Presentation on theme: "1 Personal Finance: Another Perspective Retirement Planning 1: Basics."— Presentation transcript:
1 Personal Finance: Another Perspective Retirement Planning 1: Basics
2 Objectives A. Understand how retirement planning impacts your personal financial plan B. Understand the principles of successful retirement planning C. Know the stages of retirement planning D. Understand the steps in retirement planning E. Understand key payout options available at retirement F. Understand how to monitor your retirement planning progress
3 Your Personal Financial Plan Section XIII.: Retirement Planning Section Your retirement goals? Years until you retire? Age? How much will you need? How much do you now have? How much must you save annually to reach your goals (include TT 06)? Include a copy of your Social Security Statement Action Plan What are your strategies for your accumulation, retirement and distribution stages of retirement? What are your preferred investment vehicles?
Teaching Retirement Planning Retirement Planning is really answering three important questions: 1. How much money do you need at retirement to be able to retire as you want, i.e., to accomplish your personal and family goals? 2. How do you tell if you are on track to reach your retirement goals? 3. What are the major retirement vehicles available and how can you use them to reach your retirement goals, i.e., to retire as you would like? 4
5 A. How does Retirement Planning impact your Personal Financial Plan? We have our agency We are responsible for taking care of ourselves and our families Adequate retirement planning will help ensure our ability to fulfill our responsibilities to our families. No one will take that responsibility from us Planning for the future ensures a better future No one cares for you and your family like you do. Plan wisely and act accordingly
6 How Long Will You Live? Interesting statistics The life expectancy at birth in 1900 for men and women was 46 and 48 respectively. The life expectancy at birth in 1997 for men and women was 74 and 80 respectively (and rising) There are nearly 67,000 Americans who are at least 100 years old. This is a 130% increase from The projected number of centenarians in 2050 is 834,000, with 82% expected to be women Clearly, demographics is changing Source: Kiplinger Magazine, Feb. 2001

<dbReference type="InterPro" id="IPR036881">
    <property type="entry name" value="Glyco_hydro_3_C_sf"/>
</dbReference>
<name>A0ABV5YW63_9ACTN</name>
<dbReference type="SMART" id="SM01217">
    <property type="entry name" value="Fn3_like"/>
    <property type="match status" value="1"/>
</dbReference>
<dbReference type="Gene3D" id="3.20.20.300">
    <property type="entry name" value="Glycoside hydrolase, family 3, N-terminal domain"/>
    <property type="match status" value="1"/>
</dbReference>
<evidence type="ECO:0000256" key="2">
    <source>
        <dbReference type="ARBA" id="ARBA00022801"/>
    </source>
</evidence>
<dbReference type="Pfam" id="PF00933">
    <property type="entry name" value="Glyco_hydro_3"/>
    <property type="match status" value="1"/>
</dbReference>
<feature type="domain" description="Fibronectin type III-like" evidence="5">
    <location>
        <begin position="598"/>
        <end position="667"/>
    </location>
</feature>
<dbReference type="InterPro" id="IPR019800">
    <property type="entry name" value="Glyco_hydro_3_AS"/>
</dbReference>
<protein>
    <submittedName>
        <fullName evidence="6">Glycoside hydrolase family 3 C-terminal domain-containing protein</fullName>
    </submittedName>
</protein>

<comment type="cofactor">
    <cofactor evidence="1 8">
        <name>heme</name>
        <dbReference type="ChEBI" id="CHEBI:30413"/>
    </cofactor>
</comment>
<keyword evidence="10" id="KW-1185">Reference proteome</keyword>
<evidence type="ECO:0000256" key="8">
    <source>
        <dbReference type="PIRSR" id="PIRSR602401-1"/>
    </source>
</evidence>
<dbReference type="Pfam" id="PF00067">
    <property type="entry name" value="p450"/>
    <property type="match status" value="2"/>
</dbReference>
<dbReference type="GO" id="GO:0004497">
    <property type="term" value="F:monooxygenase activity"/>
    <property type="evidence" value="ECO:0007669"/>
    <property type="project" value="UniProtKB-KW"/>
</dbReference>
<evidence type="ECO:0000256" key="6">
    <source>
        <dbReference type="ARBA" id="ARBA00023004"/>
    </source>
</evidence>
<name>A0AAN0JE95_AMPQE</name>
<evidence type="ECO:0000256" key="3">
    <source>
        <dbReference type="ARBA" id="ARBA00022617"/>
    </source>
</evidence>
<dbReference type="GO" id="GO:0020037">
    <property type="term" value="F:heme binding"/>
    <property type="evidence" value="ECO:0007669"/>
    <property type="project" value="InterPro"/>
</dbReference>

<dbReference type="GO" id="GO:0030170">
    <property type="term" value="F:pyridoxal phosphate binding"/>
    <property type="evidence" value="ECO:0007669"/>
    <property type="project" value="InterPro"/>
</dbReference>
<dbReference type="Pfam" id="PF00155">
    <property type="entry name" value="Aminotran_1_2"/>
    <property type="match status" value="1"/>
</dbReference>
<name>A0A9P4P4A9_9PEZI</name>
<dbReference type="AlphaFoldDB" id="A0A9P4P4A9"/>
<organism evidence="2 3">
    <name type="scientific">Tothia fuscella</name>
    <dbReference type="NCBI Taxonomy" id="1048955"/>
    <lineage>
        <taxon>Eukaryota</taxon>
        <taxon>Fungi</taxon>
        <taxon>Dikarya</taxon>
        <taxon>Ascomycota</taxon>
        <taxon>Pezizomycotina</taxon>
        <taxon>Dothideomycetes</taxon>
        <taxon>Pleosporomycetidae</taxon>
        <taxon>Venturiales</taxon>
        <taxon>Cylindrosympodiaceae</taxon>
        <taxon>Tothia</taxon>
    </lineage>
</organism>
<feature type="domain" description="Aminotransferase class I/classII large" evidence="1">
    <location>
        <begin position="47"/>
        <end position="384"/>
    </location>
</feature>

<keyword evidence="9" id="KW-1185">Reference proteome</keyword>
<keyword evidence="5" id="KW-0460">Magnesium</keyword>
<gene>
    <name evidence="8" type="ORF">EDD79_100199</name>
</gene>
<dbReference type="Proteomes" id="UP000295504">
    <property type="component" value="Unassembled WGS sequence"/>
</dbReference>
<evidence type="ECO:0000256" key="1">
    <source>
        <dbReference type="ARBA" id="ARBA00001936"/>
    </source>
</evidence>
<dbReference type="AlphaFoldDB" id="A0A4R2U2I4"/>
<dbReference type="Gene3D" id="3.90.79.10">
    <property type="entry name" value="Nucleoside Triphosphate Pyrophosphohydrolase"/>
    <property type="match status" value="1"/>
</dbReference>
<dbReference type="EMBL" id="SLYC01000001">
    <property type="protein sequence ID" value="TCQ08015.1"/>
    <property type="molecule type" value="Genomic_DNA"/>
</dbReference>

7 Planning for Retirement -- No One will do it but You! Why start saving today ? Although retirement seems a long way away, it isn’t! Employer benefits are changing, being reduced, or are simply not available Plan accordingly. Government programs are not certain The future of government benefits, particularly Social Security, is questionable (and that’s taking a positive view) Social Security isn’t likely to be enough to survive on even if it is still around
8 B. Understand the Principles to Successful Retirement Planning There are six key principles to successful retirement planning 1. Know yourself Understand your personal and family goals Know what you want out of life Understand what kind of retirement you want Be willing to work toward that goal
9 Principles of Retirement (continued) 2. Understand the retirement vehicles available to you and use them wisely Its not what you make, but what you make after taxes and inflation that makes you wealthy. Use tax-advantaged retirement vehicles to your advantage: Government: Social Security retirement benefits Employer Qualified Plans: 401(k), Roth 401(k), 403(b), Roth 403(b), or 457 retirement plans for the employee Individual and Small Business Retirement Accounts: IRA’s (Roth and traditional), Keoghs, SEP’s and SIMPLE’s for the self- employed
10 Principles of Retirement (continued) 3. Choose wisely the financial assets for those vehicles and invest wisely Choose the financial assets which will earn the highest after-tax returns to reach your goals Follow the principles of successful investing Follow the Priority of Money 4. Know the Retirement Planning Steps Follow the steps to successful retirement planning
11 Principles of Retirement (continued) 5. Develop a good retirement plan, write it well, and follow it closely Check yourself regularly to make sure you are on track Monitor performance, rebalance, and re-evaluate as needed 6. Start today! The longer you wait to start, the more money you will need Have your money earning money to help you reach your retirement goals Start now!